What is the author's purpose in The Legend of Sleepy Hollow?
While a fun and entertaining story, "The Legend of Sleepy Hollow" has many layers and many interpretations. This story is part of a larger book entitled The Sketchbook of Geoffrey Crayon, Gentleman. Irving uses this fictional gentleman as the "collector" of a number of humorous stories and retellings of old legends.
The narrator is this story is the fictional Diedrich Knickerbocker, a scholar invented by Irving to tell the story of Dutch people in America. Knickerbocker satirizes the Dutch, poking fun at their lifestyles and behaviors, and Irving uses the persona here to do just that. Irving is doing more than just telling an old tale. The tone of the story is full of irony and sarcasm. Ichabod Crane is a ridiculous figure, overly superstitious, full of his own importance, and at odds with the people of this rural town. He is a greedy man, hungry for food and for wealth, which is why he sets his eyes on the local girl Katrina Van Tassel. He admires her not only for her looks but "more especially after he had visited her in her paternal mansion." Ichabod is an outsider looking to take advantage of the rural people, but he gets run out of town by his own superstition. Brom Bones, Ichabod's rival, is a stereotype of the all-brawn country guy, so much so that he is described as possessing the "gentle caresses and endearments of a bear."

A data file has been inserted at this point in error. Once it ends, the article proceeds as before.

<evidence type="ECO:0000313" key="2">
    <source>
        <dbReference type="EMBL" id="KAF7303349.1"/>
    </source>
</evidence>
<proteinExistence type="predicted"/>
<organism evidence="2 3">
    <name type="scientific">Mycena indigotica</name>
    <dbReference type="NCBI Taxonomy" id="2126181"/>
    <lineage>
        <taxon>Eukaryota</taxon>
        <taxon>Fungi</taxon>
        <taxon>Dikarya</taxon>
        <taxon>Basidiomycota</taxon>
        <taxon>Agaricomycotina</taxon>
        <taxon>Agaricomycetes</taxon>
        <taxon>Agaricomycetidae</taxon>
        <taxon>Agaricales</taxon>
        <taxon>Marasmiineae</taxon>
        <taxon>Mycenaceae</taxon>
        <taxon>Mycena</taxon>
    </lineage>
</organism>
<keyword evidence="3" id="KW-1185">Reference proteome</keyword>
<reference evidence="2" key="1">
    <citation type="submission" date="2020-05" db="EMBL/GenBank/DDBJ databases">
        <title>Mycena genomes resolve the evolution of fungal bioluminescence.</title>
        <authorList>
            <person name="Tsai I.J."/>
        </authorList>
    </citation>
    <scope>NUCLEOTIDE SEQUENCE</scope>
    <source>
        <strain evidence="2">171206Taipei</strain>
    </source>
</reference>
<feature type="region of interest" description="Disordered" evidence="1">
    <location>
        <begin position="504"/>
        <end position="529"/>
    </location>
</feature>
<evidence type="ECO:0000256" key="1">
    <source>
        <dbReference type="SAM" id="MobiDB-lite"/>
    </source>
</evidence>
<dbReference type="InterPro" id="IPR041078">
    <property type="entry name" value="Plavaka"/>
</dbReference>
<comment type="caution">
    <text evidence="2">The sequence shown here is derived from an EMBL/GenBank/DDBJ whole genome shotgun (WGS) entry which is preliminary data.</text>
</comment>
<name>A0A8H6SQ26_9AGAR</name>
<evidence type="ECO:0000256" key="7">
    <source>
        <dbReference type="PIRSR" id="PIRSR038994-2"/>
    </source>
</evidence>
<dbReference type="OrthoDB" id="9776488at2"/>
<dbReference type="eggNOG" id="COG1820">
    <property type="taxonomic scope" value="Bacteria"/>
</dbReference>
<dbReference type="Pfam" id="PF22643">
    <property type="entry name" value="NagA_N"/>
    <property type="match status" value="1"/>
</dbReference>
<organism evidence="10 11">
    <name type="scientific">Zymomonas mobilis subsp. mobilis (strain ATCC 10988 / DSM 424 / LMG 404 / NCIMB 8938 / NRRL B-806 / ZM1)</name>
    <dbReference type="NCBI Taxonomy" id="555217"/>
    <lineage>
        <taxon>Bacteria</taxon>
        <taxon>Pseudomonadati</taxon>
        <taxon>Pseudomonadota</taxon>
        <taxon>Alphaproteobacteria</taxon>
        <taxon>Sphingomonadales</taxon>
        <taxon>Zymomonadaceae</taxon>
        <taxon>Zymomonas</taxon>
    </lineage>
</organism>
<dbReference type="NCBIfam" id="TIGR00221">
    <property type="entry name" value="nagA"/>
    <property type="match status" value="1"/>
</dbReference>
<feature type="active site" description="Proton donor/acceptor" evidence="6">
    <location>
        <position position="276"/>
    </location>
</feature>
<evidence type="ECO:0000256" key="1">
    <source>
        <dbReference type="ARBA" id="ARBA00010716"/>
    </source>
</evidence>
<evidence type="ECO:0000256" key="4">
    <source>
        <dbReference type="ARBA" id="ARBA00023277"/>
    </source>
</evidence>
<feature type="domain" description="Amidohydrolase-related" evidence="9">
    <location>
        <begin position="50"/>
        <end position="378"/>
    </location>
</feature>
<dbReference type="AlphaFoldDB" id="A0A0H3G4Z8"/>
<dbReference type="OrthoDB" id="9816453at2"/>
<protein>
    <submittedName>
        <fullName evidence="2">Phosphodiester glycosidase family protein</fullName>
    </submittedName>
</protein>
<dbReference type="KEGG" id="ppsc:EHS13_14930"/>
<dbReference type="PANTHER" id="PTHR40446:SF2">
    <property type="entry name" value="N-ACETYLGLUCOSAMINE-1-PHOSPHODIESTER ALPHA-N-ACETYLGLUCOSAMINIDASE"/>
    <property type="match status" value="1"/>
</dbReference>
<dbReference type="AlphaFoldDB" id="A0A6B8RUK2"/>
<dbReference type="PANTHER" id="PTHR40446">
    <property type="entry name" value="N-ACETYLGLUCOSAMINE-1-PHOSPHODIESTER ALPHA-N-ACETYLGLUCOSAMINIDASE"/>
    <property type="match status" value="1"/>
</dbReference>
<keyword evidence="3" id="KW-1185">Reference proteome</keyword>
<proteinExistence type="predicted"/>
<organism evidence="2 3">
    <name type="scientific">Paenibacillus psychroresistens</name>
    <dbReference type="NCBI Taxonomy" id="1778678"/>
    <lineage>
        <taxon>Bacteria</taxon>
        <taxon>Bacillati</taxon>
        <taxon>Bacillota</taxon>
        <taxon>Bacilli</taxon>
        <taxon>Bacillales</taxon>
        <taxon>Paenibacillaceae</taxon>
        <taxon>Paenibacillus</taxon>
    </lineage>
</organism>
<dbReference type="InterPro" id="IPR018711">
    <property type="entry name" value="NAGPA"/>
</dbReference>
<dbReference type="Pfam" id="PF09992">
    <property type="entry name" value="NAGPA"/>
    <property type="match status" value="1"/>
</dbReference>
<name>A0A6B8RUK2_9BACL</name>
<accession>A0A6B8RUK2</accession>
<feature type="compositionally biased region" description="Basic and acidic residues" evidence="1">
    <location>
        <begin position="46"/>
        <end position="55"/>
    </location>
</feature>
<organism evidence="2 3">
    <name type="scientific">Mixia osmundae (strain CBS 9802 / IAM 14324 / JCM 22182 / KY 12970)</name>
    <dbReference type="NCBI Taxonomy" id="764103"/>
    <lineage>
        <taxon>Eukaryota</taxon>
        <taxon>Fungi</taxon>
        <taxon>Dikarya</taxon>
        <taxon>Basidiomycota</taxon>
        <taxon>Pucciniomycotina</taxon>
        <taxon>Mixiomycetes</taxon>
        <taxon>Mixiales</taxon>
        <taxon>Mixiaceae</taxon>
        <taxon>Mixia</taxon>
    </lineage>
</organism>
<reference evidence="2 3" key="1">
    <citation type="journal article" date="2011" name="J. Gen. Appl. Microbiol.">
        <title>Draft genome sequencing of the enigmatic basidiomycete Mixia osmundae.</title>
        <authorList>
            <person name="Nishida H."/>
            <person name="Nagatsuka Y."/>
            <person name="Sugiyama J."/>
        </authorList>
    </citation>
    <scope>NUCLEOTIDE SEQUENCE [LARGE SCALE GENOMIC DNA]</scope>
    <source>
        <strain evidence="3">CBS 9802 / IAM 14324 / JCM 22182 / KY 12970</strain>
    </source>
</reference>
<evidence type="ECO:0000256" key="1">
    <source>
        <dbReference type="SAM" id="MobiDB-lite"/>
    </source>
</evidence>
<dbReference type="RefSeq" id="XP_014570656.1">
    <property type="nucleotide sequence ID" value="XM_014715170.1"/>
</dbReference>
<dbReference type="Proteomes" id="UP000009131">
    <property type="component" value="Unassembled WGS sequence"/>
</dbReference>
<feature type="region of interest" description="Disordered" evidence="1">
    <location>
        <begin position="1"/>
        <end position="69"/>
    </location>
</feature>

The sense of irony is reinforced in the postscript, where we see that Knickerbocker is telling this story of the country from the city of Manhattan. The narrator clearly thinks the story is a joke, saying to his audience, "Faith, sir . . . As to that matter, I don't believe one-half of it myself."
So while Irving is entertaining us all, he is also poking fun at the lifestyles of the American people. He takes away any belief we may have had in the ghost story and leaves us with a fun story about an arrogant teacher and the popular town guy who scared him off.
When an author writes, they usually have a specific purpose in mind. The purpose can be to inform, to entertain, or to persuade the reader. In the case of The Legend of Sleepy Hollow, Washington Irving's purpose was to entertain the reader.
We know that the author's purpose is to entertain because The Legend of Sleepy Hollow is a narrative. It tells the story of Ichabod Crane and the events leading up to his encounter with the Headless Horseman. His flight from the Headless Horseman is then described in a narrative format. The story contains few facts, which shows the reader that the purpose is not to inform. The story also does not seek to persuade us of a specific message, which shows that Irving's purpose was not persuasive.
Near the end of the narrative, Irving writes that Ichabod's story is an "account of [a] ghostly adventure." This is textual evidence which describes The Legend of Sleepy Hollow as a "ghostly adventure," proving that the purpose would be to entertain.